Climatology is a branch of the study which examines the atmosphere and weather over time. In this section, we will study the composition and structure of the atmosphere.
Composition & Structure of the Atmosphere
The atmosphere is the gaseous sphere of earthbound to earth by gravity. Gases vapor and suspended particles are physically mixed in the atmosphere.
N2 O2Ar CO2 is uniformly mixed. Other particles change from place to place showing spatial (phase) and temporal (time) variation.
Heating of Earth’s Atmosphere
As altitude increases, the upper atmosphere gets farther and farther from the terrestrial radiation (radiation at earth’s surface) thereby showing a decrease in temperature with altitude.
Structure of Earth’s Atmosphere
The structure of the earth’s atmosphere has been defined in terms of the vertical arrangement of atmosphere layers in terms of their thermal properties. These are divided into two categories.
Troposphere: Here the temperature decreases with altitude at 2.5 0c /km (environmental or normal lapse rate). The thickness of the troposphere is 18 km at the equator and 8 km at the poles, because of the earth’s tilt from 23.5o North and 23.5o South. All-weather changes take place in this layer. Due to the characteristic vertical movement of air this layer. The troposphere is not preferred by aviation for flying. The troposphere means a zone of mixing where the mixing of air happens by convection.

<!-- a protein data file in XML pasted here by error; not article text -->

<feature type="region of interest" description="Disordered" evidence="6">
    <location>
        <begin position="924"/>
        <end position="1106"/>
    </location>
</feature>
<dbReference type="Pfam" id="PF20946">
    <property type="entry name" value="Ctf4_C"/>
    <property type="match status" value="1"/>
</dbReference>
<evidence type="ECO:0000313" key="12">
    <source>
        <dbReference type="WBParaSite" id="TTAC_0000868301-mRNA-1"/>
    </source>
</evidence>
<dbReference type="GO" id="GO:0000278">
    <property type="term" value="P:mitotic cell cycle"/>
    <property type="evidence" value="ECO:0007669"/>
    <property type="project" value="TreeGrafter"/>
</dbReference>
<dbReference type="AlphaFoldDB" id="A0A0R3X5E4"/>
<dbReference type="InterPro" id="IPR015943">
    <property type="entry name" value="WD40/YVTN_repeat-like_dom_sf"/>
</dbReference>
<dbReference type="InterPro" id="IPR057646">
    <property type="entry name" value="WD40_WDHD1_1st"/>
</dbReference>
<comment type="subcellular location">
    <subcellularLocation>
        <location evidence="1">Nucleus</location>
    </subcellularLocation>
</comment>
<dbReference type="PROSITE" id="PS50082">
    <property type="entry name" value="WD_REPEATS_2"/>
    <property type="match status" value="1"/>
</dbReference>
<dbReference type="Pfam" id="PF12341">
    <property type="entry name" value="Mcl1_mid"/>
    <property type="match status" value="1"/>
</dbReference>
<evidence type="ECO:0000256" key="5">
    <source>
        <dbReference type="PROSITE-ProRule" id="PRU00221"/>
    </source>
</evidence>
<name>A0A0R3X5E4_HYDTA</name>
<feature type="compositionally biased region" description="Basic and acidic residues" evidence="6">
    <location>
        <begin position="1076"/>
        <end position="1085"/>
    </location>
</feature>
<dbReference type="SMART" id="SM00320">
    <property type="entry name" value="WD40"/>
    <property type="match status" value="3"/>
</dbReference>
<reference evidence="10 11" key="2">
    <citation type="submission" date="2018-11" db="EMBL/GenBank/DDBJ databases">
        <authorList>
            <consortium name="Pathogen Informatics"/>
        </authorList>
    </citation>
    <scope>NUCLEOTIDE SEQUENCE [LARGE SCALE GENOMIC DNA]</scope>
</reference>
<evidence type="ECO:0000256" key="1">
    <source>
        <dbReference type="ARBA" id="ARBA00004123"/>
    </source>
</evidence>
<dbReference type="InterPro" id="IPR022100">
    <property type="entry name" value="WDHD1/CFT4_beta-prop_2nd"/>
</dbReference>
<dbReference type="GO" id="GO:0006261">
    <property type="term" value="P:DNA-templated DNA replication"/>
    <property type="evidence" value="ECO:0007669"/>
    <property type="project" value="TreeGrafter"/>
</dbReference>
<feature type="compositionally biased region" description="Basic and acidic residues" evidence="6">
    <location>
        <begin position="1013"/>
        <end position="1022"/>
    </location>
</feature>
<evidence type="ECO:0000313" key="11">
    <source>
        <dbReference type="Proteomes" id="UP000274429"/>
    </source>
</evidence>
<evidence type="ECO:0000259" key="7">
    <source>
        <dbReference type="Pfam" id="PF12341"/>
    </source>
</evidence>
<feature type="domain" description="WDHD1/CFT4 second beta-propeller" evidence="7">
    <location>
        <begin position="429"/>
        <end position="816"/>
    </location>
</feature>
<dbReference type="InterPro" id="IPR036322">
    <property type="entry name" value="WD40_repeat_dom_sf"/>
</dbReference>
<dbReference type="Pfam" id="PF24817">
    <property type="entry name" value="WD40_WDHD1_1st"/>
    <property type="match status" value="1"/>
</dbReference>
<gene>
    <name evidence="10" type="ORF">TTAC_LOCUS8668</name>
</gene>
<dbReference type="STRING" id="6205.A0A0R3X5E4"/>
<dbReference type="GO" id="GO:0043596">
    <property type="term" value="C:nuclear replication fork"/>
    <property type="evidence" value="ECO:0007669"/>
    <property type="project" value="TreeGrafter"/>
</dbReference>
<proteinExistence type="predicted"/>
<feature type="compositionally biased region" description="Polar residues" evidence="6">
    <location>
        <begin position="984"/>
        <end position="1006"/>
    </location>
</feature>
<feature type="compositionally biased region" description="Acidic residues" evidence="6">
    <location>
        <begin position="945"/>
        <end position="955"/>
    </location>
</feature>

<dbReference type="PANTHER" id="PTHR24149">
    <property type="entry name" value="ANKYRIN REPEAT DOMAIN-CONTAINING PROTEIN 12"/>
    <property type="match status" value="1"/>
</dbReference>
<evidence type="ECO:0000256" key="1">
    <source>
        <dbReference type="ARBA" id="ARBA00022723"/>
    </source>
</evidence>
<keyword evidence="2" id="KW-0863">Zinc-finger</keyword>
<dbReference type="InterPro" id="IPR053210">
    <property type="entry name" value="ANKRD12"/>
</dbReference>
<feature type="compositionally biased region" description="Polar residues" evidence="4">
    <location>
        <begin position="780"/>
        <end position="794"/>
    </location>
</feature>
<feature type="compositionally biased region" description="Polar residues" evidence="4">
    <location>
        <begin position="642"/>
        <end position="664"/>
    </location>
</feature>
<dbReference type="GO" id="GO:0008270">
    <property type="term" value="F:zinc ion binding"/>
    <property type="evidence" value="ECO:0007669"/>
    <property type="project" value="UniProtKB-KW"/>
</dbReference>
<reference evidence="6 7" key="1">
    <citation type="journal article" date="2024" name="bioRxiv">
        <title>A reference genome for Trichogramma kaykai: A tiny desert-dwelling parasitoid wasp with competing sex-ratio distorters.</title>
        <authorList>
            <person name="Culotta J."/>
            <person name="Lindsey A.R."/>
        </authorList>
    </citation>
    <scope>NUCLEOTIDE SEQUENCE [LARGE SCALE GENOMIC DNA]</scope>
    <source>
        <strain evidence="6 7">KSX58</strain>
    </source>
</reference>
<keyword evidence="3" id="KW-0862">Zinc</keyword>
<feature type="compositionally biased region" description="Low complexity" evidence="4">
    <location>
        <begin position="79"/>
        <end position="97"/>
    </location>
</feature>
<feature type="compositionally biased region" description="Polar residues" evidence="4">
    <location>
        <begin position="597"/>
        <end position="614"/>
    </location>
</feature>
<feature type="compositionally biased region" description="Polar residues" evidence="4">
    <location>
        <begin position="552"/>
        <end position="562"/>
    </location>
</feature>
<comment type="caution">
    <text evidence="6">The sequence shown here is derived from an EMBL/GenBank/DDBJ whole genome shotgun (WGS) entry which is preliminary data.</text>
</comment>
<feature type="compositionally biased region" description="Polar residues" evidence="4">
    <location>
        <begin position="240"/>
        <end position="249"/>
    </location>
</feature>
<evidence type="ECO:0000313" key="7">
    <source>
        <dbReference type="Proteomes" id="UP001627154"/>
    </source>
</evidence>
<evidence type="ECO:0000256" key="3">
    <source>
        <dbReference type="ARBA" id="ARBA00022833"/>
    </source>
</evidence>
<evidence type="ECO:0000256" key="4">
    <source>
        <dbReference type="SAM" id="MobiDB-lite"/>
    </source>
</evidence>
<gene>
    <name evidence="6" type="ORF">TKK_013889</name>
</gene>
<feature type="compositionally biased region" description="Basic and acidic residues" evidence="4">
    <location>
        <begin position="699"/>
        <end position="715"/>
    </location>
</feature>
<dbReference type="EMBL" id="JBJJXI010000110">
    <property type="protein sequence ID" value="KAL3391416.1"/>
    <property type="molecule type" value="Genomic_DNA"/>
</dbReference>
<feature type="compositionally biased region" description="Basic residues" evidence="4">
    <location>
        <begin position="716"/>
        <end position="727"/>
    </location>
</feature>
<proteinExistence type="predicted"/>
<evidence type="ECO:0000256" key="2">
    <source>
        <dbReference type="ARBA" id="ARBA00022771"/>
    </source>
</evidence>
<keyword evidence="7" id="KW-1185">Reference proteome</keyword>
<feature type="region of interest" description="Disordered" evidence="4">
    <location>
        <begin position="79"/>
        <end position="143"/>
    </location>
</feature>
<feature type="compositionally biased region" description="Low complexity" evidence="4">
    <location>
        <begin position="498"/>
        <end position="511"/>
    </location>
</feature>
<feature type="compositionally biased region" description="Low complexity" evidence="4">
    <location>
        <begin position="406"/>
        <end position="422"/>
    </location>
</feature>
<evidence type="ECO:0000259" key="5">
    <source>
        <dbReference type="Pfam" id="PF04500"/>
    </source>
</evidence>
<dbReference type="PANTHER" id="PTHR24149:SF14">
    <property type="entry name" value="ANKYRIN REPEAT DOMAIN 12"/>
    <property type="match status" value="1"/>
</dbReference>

Tropopause: This is a transitional layer where the thermal properties of the troposphere and stratosphere cancel out. Consequently, the tropopause is a region (layer) showing constant temperature.
Stratosphere: This layer extends from 20km – 50 km. The stratosphere is a region of conventional movement of air. It is here that the westerly fit streams are observed. Aviators hence prefer the stratosphere for flying. The ozone layer is present in the stratosphere which absorbs the UV radiation of the sun. As a consequence, the temperature of the stratosphere increases with altitude.
Stratopause: A thin layer with a constant temperature.
Mesosphere: Meteors become meteoroid /meteorites that start burning in this layer due to friction. The temperature of this layer decrease with altitude.
Mesopause: A thin transitional layer with a constant temperature.
- The average thickness of the troposphere is 15km
- It is a zone of mixing.
- Temperature declines at 6.5o c/ km which are also called normal lapse at or environmental lapse rate.
- The stratosphere has atmosphere stability because of temperature invasion. Due to this, cold air lies below hot and light air. As a consequence, convection is not possible. Therefore there is no vertical movement of air hence the atmosphere stability.